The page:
Her computer, a Microsoft Surface, was the least colourful thing about her. She wore blue jeans, a bright turquoise sweater, luminous pink plastic wrist band and a deep purple neck warmer. I’d say she was 24 years old.
Sitting at the narrow wooden counter of the coffee house, she’d positioned herself at a slight angle, so that her legs swung free of the bar stool and she could face out towards the window.
I couldn’t tell for sure which model of the Surface she was using, but it was too thick to be one of the newer models – perhaps a Pro 2? It was equipped with the Microsoft keyboard case, all in a matching dark grey.
Her things were laid out on the small space afforded by the counter: a bright red pen, a multi-coloured notebook – worn and tatty – with a spiral ring binding. She had a purple, neoprene zip case for the Surface. There was also a set of white headphones which suggested an iPhone was lurking somewhere about her person and she was not fully bought into the Microsoft ecosystem.
She was already there when I arrived and, for the first few minutes, she stared at the screen of the Surface, occasionally reaching out to swipe at the touchscreen. The device was propped up in its case like a laptop, but she used it like a tablet. She typed on the keys very infrequently, almost half-heartedly, like she couldn’t quite decide what she was supposed to be writing.
After a few minutes of this, she reached into her pocket and took out her phone. I was right – it was an iPhone – a white 4S. In contrast to her cautious interactions with the Surface, now her input flowed.
She typed rapidly on the tiny touchscreen keyboard, not looking up, engrossed in whatever message or email she was creating. She was so focused – for ten minutes or more – that she didn’t notice her friend coming through the door and only spotted her when she was standing alongside. They kissed on the cheek, twice, and launched into conversation in French.
I’d presumed her British or perhaps American, but it was clear from their animated discussion that French was her native language.
She collected her things – this had just been a meeting point for her and her friend – and disappeared out of the door, saying a friendly goodbye to the cafe staff with a familiarity which suggested she might be a regular. Her English was good, to the extent she may well be one of the many French citizens who now make their home in London.
The Eurostar trains, which run through the Channel Tunnel from London to Paris and Brussels, mean that it is quicker to commute from France to the UK than it is to reach the British capital from many of the English counties. North of Oxford Street, where the Eurostar station at St Pancras is within easy walking distance, it is a common occurrence to hear French on the street.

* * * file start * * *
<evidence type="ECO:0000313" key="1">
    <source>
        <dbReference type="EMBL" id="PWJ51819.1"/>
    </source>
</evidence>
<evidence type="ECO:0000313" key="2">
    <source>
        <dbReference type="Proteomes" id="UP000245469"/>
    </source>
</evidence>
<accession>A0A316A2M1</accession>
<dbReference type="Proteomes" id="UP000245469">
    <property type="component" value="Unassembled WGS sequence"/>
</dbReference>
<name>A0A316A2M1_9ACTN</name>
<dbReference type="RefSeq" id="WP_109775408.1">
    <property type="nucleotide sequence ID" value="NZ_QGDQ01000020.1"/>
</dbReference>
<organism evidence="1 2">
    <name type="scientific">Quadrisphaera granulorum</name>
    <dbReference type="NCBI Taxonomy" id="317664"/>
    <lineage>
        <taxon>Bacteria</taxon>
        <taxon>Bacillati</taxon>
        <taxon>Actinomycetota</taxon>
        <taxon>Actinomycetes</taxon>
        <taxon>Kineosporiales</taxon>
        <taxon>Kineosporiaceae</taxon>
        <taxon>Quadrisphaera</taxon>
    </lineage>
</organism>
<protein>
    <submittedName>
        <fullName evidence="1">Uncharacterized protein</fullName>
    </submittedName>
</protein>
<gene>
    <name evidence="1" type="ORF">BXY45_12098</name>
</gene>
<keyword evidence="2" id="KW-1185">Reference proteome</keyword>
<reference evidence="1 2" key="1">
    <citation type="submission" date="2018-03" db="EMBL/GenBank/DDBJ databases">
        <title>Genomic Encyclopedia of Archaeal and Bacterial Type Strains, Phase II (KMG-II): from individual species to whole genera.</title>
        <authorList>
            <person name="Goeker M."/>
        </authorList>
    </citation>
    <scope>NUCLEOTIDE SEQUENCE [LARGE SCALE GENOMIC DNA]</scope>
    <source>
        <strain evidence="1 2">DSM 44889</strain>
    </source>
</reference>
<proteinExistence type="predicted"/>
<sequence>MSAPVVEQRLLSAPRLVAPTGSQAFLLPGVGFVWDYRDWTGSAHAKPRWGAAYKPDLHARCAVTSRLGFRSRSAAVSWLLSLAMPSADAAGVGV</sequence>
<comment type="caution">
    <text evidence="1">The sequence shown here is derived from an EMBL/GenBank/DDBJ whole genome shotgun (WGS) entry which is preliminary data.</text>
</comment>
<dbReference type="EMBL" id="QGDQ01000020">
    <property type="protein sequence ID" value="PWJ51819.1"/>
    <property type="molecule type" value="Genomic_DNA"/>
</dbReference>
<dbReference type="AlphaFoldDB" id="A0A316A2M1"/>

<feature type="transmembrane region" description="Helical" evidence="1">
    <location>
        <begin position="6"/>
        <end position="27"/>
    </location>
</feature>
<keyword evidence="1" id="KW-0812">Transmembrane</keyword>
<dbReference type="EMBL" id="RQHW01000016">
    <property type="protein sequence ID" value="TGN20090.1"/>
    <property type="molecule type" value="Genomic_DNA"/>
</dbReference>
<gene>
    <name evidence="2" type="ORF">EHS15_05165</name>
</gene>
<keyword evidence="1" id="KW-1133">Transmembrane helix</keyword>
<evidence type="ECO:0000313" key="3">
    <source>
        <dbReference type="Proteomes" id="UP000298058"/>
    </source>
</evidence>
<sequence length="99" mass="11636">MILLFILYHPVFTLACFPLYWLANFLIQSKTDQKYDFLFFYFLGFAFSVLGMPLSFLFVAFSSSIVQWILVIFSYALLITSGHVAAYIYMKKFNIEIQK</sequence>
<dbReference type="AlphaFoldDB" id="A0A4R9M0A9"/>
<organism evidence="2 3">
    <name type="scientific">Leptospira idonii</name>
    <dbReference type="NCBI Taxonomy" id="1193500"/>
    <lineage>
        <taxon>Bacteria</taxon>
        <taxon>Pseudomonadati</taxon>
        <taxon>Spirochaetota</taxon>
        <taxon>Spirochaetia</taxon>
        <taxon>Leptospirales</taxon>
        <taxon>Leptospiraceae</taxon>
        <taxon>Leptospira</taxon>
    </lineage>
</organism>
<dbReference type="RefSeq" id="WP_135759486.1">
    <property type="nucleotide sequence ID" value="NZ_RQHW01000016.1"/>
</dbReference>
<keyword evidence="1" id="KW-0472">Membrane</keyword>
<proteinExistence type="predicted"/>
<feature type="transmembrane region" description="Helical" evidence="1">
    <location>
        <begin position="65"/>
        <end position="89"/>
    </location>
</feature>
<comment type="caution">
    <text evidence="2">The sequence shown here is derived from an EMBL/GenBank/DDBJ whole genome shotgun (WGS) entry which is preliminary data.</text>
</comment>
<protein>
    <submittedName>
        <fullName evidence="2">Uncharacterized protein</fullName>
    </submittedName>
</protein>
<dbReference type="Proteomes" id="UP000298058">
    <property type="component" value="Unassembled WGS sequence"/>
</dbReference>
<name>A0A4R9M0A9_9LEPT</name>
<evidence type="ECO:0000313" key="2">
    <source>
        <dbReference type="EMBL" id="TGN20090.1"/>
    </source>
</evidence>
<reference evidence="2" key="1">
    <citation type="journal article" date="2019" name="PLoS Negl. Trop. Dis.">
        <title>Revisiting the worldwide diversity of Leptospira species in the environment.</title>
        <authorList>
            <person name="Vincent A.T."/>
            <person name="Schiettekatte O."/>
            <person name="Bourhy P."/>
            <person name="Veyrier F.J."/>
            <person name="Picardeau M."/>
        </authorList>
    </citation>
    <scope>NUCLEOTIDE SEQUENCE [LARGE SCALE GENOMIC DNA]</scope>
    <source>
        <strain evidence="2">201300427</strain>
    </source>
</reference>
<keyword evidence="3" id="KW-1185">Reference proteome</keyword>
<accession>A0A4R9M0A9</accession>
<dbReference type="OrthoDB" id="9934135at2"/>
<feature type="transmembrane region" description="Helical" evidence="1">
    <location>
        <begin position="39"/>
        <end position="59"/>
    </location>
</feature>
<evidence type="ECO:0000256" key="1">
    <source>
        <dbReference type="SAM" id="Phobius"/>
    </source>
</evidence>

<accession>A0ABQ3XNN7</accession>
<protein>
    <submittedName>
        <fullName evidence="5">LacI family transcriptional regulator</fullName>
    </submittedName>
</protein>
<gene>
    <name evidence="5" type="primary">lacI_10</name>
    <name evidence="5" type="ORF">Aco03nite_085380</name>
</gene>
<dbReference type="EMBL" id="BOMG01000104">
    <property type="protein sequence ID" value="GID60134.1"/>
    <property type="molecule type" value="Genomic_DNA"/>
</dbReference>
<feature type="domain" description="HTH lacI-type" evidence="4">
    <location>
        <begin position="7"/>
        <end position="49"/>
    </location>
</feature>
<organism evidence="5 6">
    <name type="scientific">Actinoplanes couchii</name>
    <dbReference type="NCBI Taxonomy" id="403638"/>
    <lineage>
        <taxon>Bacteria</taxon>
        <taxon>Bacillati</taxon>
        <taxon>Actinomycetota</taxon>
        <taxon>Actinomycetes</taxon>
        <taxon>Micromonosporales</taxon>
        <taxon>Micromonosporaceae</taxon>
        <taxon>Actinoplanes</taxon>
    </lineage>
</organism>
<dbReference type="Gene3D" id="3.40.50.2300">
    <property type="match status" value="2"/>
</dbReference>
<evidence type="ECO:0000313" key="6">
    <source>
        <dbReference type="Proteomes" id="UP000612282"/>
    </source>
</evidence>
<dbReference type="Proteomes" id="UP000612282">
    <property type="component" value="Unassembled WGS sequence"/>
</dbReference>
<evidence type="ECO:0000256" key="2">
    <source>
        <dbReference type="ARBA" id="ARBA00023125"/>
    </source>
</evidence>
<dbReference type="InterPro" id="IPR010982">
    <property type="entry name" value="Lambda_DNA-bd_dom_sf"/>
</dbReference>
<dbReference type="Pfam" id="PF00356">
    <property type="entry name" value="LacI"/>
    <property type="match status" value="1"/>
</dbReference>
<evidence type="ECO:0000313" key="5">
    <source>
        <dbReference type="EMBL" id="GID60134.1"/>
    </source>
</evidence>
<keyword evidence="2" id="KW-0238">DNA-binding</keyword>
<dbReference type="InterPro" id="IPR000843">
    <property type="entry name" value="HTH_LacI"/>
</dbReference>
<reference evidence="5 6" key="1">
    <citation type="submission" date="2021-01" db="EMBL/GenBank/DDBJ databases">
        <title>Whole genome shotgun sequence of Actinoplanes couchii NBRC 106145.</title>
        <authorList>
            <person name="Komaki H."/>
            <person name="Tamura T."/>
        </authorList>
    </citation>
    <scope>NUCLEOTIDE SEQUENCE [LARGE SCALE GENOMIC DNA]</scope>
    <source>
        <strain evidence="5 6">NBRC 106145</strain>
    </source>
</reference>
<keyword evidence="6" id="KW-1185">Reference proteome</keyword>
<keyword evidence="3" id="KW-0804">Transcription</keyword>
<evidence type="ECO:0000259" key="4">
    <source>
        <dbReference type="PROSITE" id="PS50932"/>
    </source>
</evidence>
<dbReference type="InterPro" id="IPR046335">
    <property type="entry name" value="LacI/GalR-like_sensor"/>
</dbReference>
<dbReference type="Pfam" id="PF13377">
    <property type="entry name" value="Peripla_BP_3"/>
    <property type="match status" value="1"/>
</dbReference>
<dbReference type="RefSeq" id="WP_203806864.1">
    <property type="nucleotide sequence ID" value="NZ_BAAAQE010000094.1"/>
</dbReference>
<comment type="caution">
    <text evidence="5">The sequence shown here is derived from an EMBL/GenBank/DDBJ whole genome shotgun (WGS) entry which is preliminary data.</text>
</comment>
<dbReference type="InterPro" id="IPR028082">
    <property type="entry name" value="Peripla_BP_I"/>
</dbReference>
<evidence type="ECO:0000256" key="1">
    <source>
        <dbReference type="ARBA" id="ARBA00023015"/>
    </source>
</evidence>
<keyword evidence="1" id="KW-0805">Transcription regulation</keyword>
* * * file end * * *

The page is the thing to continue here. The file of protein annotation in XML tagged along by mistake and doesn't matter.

Two things struck me about this user of the Microsoft Surface:
Firstly, Microsoft’s flagship mobile computer is still so rare in the wild as to seem extraordinary. This was only the second I’d ever seen, even in an advanced market like London.
The dull colours of her device did not reflect her eclectic fashion sense, but if we accept her outlandish outfit was indicative of an independent spirit, we could also see her purchase of the Surface as a similar expression of a counter-culture attitude. Imagine that…Microsoft, by virtue of how far behind it has fallen in mobile devices, may now be the counter-culture choice? Every other laptop in that coffee shop bore the familiar stamp of a glowing white Apple.
Nokia’s wildly bright and diverse colour palette might find an expanded role as Microsoft completes the integration of its Finnish acquisition if it chooses to play in this alternative market segment.
Secondly, and this was the most pronounced feeling, observing this user made a nonsense of the idea we can conveniently align modes of usage to categories of device. Traditional wisdom would dictate that in this scenario, where a user has access to both a keyboard-based tablet and smartphone, they would do most of their content creation on the larger device.
In this instance, the opposite was true. She typed more and was far more focused when using the smartphone.
This is why the concept of user modes – something we’ve been examining for some time at MEX – is so important.
This user’s expectation of her digital experience changed according to her mode of engagement – the transition from a state of casual exploration and browsing – to one of creation and communication. Instead of her shaping her behaviour according to her device type, she projected her mood and expectations onto whichever device she had to hand.
When we think about the best source for design requirements, it is understanding these user modes which provide the most reliable insights – far more so than the simplistic reliance on creating one design pattern for a tablet, one for a PC or one for a phone.